New task force on crime set to strategize for Chilliwack

Crime, and the perception of crime, is complex problem requiring a collaborative, multiagency effort

A powerful group with diverse expertise has been hand-picked by Mayor Ken Popove to form a task force on crime.

The “Integrated Community Safety Task Force” (ICSTF) has a mandate to offer recommendations to city council on reducing the high crime rate in Chilliwack, with “focused interagency collaboration,” according to new terms of reference approved by city council Tuesday.

The affordable housing crisis, homelessness, addictions, and mental health are the backdrop for the creation of the new select committee, aimed squarely at addressing the root causes of crime Chilliwack.

READ MORE: Property crime tops in the region

“Chilliwack has high criminal code offence numbers and case burdens which often stem from these pre-cursors,” according to a staff report on the new terms of reference for the task force. “Crime, and the perception of crime, is a complex issue and requires substantial effort to reduce the negative impact to the community.”

The volunteer task force will bring together community-oriented individuals whose considerable experience ranges from politics, corrections, policing, mental health, addictions, education and more. The meetings will be closed to the public, but they may hold special public meetings.

“The purpose of ICSTF is to have focused interagency collaboration on crime, identifying opportunities for improved systems, processes and initiatives in Chilliwack.”

They’ll be looking for ways to support counselling, treatment, affordable housing options, outreach and restorative justice efforts, which are seen as prevention tools.

“It is an appropriate time to collaboratively inventory the work done to date, and look for interagency gaps and opportunities,” according to the staff report on the task force.

There is even a vision of the future, where the work of this committee might become a model for other cities dealing with high rates of criminality.

“The task force will provide advice to council on strategies to address crime in the community,” according to the staff report. “The task force will report its findings and opinions to council.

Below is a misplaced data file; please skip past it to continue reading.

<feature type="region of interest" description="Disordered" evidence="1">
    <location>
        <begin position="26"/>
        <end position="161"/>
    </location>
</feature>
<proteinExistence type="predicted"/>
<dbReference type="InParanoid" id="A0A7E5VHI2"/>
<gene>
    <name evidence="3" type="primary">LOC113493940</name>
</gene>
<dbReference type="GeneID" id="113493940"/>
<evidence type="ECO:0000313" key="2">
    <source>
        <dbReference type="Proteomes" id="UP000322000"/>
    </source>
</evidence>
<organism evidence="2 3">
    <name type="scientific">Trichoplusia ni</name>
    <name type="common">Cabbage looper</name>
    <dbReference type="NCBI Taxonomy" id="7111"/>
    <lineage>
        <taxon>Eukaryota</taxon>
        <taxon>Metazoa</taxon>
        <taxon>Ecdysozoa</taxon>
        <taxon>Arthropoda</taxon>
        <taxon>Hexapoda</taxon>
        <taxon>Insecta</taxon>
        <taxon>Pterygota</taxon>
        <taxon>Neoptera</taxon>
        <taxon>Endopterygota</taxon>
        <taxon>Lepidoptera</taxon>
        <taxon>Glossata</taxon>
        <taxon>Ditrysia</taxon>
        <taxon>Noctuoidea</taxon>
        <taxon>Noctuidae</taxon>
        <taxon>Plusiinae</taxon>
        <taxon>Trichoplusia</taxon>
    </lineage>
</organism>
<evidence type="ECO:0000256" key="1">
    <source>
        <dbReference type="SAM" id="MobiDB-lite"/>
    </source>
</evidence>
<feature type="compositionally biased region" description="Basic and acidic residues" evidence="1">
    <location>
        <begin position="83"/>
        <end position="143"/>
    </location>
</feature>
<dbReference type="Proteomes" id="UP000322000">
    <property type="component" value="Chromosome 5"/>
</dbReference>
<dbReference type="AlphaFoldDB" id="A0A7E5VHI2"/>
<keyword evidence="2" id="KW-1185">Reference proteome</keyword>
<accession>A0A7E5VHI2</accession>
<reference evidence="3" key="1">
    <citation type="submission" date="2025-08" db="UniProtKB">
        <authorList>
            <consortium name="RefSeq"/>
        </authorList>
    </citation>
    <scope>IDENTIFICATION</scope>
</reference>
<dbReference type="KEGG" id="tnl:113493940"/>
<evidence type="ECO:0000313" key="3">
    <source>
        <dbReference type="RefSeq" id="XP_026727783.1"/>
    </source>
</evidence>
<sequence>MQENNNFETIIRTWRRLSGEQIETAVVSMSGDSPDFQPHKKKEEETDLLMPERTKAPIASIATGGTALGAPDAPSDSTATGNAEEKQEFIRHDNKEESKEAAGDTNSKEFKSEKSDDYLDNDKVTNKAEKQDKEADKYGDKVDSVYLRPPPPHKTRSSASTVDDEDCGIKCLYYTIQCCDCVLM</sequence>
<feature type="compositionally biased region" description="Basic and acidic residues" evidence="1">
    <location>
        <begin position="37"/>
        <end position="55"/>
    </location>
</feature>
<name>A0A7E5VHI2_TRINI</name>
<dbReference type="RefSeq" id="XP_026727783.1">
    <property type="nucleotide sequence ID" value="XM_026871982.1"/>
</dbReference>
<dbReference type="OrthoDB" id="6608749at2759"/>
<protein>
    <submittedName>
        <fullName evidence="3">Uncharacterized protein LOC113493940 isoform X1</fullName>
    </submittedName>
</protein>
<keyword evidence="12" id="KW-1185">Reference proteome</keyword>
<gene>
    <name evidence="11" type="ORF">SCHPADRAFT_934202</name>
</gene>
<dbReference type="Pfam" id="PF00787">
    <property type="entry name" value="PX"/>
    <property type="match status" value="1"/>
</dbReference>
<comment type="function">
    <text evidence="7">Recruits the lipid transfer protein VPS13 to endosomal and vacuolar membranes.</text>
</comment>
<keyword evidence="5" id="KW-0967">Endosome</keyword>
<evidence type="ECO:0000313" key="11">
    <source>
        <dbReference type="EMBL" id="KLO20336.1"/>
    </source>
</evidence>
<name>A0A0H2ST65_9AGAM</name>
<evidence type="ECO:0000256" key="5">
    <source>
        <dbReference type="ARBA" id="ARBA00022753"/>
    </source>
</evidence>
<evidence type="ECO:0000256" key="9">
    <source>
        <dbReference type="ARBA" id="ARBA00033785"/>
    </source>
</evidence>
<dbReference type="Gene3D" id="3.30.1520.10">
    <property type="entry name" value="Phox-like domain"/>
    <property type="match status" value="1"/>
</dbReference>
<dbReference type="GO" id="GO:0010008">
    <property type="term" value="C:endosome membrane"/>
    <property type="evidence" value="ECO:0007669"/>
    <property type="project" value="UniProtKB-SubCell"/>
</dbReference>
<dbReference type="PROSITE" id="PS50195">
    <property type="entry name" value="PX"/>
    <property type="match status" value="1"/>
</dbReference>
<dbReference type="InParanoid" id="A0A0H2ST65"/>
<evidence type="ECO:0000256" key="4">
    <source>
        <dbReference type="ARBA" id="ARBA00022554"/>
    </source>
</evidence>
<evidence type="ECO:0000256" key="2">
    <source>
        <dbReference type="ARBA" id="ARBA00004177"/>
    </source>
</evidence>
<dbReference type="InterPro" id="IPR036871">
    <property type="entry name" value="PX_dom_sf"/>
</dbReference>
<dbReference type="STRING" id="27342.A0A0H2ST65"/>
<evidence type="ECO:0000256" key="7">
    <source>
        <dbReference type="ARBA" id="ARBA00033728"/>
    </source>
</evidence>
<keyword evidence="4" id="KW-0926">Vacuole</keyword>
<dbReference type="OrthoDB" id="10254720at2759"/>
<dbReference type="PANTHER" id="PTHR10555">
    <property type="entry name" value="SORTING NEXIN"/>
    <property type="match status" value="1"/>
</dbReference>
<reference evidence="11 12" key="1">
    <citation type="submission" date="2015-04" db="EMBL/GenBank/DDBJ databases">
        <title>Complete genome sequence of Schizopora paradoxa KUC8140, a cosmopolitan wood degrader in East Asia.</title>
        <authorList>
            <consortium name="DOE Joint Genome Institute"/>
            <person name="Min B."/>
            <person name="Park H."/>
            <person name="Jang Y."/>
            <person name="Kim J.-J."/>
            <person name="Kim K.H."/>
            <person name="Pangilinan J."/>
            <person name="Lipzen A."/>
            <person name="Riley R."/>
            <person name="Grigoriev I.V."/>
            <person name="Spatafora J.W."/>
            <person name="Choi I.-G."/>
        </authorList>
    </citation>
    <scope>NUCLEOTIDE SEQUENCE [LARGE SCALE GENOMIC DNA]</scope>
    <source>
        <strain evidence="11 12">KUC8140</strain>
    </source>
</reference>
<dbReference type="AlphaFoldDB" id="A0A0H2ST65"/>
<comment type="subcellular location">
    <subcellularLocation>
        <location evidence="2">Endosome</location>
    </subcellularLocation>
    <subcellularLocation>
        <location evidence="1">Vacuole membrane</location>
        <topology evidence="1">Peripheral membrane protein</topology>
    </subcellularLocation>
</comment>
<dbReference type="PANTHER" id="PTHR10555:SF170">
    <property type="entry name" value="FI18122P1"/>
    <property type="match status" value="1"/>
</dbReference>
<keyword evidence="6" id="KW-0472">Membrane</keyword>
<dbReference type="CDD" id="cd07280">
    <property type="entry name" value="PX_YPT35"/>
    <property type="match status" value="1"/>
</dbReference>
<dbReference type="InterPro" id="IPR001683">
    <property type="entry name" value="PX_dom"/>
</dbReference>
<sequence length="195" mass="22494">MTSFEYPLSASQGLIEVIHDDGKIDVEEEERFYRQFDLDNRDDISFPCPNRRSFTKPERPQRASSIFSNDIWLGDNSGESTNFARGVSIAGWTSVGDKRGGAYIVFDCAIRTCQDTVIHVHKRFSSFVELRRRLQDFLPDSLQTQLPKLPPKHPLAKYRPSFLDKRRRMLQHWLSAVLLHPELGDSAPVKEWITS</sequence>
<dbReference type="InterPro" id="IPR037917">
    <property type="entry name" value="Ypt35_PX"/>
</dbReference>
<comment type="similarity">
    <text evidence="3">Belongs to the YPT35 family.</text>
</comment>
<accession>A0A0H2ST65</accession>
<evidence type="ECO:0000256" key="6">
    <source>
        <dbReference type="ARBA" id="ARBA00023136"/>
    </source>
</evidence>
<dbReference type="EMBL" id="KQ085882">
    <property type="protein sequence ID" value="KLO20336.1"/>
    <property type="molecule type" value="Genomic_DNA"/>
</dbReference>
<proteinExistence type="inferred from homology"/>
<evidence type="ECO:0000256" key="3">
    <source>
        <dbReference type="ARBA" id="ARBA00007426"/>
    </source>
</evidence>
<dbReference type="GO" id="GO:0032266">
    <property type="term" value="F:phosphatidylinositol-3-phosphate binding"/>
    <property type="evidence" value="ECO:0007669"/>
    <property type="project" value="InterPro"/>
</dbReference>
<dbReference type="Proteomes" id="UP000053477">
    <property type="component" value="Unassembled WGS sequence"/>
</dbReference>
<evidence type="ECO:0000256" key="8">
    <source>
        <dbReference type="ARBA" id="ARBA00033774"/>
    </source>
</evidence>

“Since crime has no borders, any systemic improvements that this yields should have a far-reaching impact and should benefit other communities facing similar challenges.”

Membership is up to twenty (20) voting members appointed by Council as follows:

• Bud Mercer, Chilliwack City Councillor, Former RCMP Assistant Commissioner, (Co-Chair);

• Jason Lum, Chilliwack City Councillor, FVRD Chair, PSAC Chair;

• Clint Hames, Former Mayor, City of Chilliwack, (Co-Chair);

• Superintendent Bryon Massie, QIC, Upper Fraser Valley Regional RCMP Detachment;

• Tonia Enger, Provincial Police Services (retired);

• Barry Penner, QC, former provincial cabinet minister;

• Petra Pardy, RN, MA Executive Director, Chilliwack/Hope/Agassiz, Fraser Health Authority;

• Stan Kuperis, Director, Mental Health & Substance Abuse, Fraser Health;

• Sherry Mumford, Consultant, Director MHSU FH (retired), Criminology Professor UFV & SFU (retired).;

• Shannon Tucker, A/Director, Office of Crime Reduction & Gang Outreach, Ministry of Public Safety and Solicitor General;

• Steve Esau, Pacific Community Resources Society (PCRS); City of Chilliwack

• Jacqueline Kea, A/Warden; Ford Mountain Correctional Centre;

• Jennifer Capricci, Area Director, Correctional Service of Canada – Federal;

• Mike Csoka, Community Member;

• Honourable Steven Point, Former BC Provincial Court Judge and Former Lieutenant Governor of BC;

• Dan Coulter, Board Chair, School District 33;

• Others, as necessary.

READ MORE: Police pushed to the limit


@CHWKjourno
jfeinberg@theprogress.com

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